The Defendant having signed Exhibit A, is bound by it unless at least he shows affirmatively that there was some mistake or error in the settlement. The burden of proof was on him to show such mistake or error, and, if this amount of 1,612. 20 pesos was not included in the 6,178. 62 pesos it was his duty to show it as he easily could have done. He testified that he himself kept books of account, but he did not offer them in evidence at the trial. Having before him when he signed Exhibit A his own books, showing the amount of hemp he had delivered, in which book the amount represented by this 1,612. 20 pesos must have appeared, it is impossible to believe that he did not then make a claim for an allowance on account of that delivery.
It will have been observed that in Exhibit A it is stated that all the accounts pending between the parties had been arranged, except that relating to the business at Goa in charge of Don Simon Perfecto. On the 29th of August, 1903, the following document was signed by Simon Perfecto: chanrobles virtualawlibrary
“The accounts of the business at Goa which I represent on account and by order of Don Mariano Fuentebella, having been this day settled with Don Tomas R. Perez, I hereby acknowledge the correctness of the balance of 7,434. 95 pesos resulting against my account in the business, the sum of $647. 03 as the purchase commission on 647. 03 piculs of hemp only remaining unpaid; which sum shall be paid to Don Mariano Fuentebella as per contract.
“San Jose, Lagonoy, August 29, 1903.
(Signed) “SIMON PERFECTO. ”
The Plaintiffs included this amount in their complaint in this action and claimed that the Defendant was responsible therefor. He denies such responsibility, alleging that he had nothing to do with the business of Perfecto at Goa except to ask the creditor at one time to deliver to Perfecto 2,000 pesos. The court found against the Defendant upon this point and the evidence is entirely in favor of such finding. In the first place Exhibit A itself is a strong indication that the business at Goa belonged to the Defendant. The agent of the creditor testified that the Defendant told him, the agent, to settle the account with Perfecto, and that he, Perfecto, was authorized to make the settlement. The Defendant himself testified that Perfecto was his purchaser at Goa and was in charge of the business there; that he, the Defendant, had authorized him to buy hemp, giving him one-half of the commission which he received from the creditor; and that the creditor knew that Perfecto was the agent or purchaser of the Defendant at Goa.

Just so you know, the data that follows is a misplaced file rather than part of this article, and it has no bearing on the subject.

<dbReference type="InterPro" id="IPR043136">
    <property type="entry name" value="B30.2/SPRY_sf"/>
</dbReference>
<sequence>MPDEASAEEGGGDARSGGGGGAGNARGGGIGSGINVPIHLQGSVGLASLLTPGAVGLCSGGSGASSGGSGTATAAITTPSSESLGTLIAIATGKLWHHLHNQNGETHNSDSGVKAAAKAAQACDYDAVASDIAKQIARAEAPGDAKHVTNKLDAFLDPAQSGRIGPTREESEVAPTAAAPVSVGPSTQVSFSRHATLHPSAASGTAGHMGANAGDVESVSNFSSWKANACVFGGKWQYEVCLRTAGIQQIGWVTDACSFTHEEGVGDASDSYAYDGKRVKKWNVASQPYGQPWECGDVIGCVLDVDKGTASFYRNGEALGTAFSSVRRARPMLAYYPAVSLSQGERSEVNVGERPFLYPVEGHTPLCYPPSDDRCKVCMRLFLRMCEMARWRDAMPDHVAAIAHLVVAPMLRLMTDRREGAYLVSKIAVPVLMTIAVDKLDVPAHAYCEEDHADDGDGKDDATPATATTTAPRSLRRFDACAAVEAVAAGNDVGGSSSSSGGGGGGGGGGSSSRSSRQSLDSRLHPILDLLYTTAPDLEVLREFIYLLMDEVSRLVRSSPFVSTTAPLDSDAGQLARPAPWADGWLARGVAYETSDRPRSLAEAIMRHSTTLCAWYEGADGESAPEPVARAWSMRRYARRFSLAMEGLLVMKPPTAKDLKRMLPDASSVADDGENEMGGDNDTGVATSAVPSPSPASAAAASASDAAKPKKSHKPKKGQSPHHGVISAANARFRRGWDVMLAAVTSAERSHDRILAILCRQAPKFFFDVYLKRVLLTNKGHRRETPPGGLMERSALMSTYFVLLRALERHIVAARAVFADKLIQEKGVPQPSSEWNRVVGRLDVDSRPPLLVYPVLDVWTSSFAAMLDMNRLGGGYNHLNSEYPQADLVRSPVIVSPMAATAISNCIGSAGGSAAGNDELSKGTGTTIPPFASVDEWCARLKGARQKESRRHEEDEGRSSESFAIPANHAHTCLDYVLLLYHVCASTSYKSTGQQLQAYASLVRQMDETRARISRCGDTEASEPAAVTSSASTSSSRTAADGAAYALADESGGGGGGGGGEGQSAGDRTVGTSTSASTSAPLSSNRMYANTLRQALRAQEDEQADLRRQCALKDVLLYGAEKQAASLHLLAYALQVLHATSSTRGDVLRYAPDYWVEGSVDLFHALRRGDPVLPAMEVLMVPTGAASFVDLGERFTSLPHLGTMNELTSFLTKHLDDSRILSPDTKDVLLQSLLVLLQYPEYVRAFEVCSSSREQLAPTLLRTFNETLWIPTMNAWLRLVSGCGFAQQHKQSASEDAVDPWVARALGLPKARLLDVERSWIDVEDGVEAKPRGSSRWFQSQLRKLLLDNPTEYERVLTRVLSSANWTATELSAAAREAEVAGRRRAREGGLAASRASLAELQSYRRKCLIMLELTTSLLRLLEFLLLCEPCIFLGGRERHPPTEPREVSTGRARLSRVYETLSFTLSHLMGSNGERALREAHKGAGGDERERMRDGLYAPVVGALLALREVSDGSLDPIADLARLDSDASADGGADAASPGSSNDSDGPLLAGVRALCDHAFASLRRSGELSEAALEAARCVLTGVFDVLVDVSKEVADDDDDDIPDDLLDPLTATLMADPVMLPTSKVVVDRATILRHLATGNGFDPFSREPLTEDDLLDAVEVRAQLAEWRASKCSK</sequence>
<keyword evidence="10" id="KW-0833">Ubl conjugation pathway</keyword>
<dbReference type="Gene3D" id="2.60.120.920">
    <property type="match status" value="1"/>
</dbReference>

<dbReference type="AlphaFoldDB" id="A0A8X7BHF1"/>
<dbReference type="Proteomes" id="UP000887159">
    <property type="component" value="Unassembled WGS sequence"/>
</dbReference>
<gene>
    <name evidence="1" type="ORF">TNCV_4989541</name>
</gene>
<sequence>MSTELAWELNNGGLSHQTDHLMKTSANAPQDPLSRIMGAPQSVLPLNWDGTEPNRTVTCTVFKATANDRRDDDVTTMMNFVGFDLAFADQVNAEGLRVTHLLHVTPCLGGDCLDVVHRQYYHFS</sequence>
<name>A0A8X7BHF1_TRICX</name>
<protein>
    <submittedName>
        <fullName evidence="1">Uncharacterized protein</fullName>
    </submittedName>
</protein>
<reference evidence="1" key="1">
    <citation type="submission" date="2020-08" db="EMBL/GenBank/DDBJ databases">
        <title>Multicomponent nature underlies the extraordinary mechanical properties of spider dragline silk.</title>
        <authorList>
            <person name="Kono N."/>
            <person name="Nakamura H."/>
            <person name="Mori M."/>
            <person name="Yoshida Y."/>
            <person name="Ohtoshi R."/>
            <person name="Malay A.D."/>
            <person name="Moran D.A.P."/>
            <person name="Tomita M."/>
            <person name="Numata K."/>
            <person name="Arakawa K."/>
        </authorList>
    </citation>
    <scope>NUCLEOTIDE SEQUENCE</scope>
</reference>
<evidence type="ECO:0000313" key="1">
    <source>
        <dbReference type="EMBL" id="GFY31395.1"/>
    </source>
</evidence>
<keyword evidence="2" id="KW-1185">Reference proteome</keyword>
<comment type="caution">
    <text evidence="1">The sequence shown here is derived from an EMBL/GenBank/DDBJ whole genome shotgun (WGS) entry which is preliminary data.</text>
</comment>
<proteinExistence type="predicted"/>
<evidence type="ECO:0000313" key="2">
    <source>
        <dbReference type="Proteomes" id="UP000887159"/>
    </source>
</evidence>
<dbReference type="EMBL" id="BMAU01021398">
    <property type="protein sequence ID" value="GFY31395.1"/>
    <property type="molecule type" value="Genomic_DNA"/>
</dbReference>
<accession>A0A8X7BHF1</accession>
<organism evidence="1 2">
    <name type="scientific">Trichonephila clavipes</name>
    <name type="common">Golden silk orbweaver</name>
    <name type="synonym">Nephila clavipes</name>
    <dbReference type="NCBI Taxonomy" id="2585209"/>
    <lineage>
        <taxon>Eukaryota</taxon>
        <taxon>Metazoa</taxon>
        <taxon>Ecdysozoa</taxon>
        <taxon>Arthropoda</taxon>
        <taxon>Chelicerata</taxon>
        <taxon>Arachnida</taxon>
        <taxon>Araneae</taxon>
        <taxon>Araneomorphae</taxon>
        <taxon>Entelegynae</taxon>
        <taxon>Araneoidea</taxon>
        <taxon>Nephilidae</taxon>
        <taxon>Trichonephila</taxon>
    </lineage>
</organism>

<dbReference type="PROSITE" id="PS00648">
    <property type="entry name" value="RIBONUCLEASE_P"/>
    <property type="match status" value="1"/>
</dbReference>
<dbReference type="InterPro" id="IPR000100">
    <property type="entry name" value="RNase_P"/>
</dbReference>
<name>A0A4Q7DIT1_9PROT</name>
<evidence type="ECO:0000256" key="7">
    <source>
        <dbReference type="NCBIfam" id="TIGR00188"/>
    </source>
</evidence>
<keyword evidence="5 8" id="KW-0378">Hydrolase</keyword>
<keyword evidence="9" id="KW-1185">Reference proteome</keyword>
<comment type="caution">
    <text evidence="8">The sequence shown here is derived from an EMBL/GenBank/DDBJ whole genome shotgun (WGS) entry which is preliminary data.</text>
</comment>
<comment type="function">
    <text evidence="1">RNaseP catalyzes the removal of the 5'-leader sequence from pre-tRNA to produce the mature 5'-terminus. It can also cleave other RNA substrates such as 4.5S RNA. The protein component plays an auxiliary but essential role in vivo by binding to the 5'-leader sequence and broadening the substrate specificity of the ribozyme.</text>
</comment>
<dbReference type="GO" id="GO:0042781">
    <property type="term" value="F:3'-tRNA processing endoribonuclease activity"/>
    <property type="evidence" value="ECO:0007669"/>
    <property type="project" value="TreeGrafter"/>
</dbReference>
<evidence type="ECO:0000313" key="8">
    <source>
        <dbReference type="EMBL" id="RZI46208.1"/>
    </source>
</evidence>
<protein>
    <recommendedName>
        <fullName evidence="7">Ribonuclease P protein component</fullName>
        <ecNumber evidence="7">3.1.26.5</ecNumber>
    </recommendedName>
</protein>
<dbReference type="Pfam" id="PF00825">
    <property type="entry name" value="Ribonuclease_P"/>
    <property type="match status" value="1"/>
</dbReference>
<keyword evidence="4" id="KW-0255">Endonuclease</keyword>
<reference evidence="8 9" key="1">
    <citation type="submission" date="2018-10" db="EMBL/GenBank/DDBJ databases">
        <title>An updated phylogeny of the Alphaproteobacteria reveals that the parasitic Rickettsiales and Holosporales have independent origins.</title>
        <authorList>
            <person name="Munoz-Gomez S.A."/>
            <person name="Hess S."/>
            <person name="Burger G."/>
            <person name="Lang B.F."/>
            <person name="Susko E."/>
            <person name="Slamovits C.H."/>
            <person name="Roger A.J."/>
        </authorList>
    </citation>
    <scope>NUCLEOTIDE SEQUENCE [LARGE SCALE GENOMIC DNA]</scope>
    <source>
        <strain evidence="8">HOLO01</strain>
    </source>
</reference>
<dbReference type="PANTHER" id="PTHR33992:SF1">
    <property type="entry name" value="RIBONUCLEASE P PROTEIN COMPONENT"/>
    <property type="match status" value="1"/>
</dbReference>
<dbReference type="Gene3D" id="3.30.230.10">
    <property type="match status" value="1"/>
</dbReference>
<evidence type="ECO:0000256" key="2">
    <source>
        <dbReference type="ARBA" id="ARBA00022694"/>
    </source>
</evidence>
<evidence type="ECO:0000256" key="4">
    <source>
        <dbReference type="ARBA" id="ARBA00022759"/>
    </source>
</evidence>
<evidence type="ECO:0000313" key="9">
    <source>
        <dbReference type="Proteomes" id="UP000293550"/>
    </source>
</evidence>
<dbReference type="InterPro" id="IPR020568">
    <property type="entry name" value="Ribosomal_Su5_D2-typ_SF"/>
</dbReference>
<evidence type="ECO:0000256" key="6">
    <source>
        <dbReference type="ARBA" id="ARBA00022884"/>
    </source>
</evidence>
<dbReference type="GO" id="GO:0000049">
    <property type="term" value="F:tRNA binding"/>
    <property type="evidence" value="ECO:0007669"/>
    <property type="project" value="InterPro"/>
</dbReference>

The business between the parties was entirely closed on the 20th of June, 1904. This action was commenced on the 22nd of June, 1906. The Defendant claims that the balance which appeared against him on the 20th of June, 1904, constituted a mercantile loan made by the creditor to him and that, in accordance with the provisions of the Code of Commerce, no action could be maintained upon it until a notarial demand for its payment had been made by the creditor, and no such demand having been made, the action was prematurely brought. The account between the parties was an ordinary current account between a commercial house in Manila and a dealer in the provinces and embraces a great variety of transactions. It is apparent that the balance which results from the settlement of such a current account can in o sense be called a mercantile loan. (Gutierrez Hermanos vs. De la Riva, 7 Off. Gaz., 215. )
The court below allowed the Plaintiffs interest from the 20th of June, 1904. We think that in this respect the court erred and that the Plaintiffs are entitled to interest only from the time of the presentation of their complaint. There was no agreement as to interest. The transaction did not constitute a mercantile loan so as to fall within the provisions of article 316 of the Code of Commerce relating to interest. Nor can the balance due on a current account be said to be due for the sale of merchandise, so as to bring the case within article 341 of the same code. It rather falls under articles 1108 and 1100 of the Civil Code. No demand for payment having been made before the bringing of this suit, interest can be allowed only from the presentation of the complaint.
The judgment of the court below is modified by providing for interest only from the 22nd day of June, 1906. In all other respects it is affirmed, with the costs of this instance against the Appellant.
Arellano, C.J., Torres, Mapa, Johnson and Carson, JJ., concur.
Endnotes: chanrobles virtualawlibrary
1. 12 Phil. Rep., 458.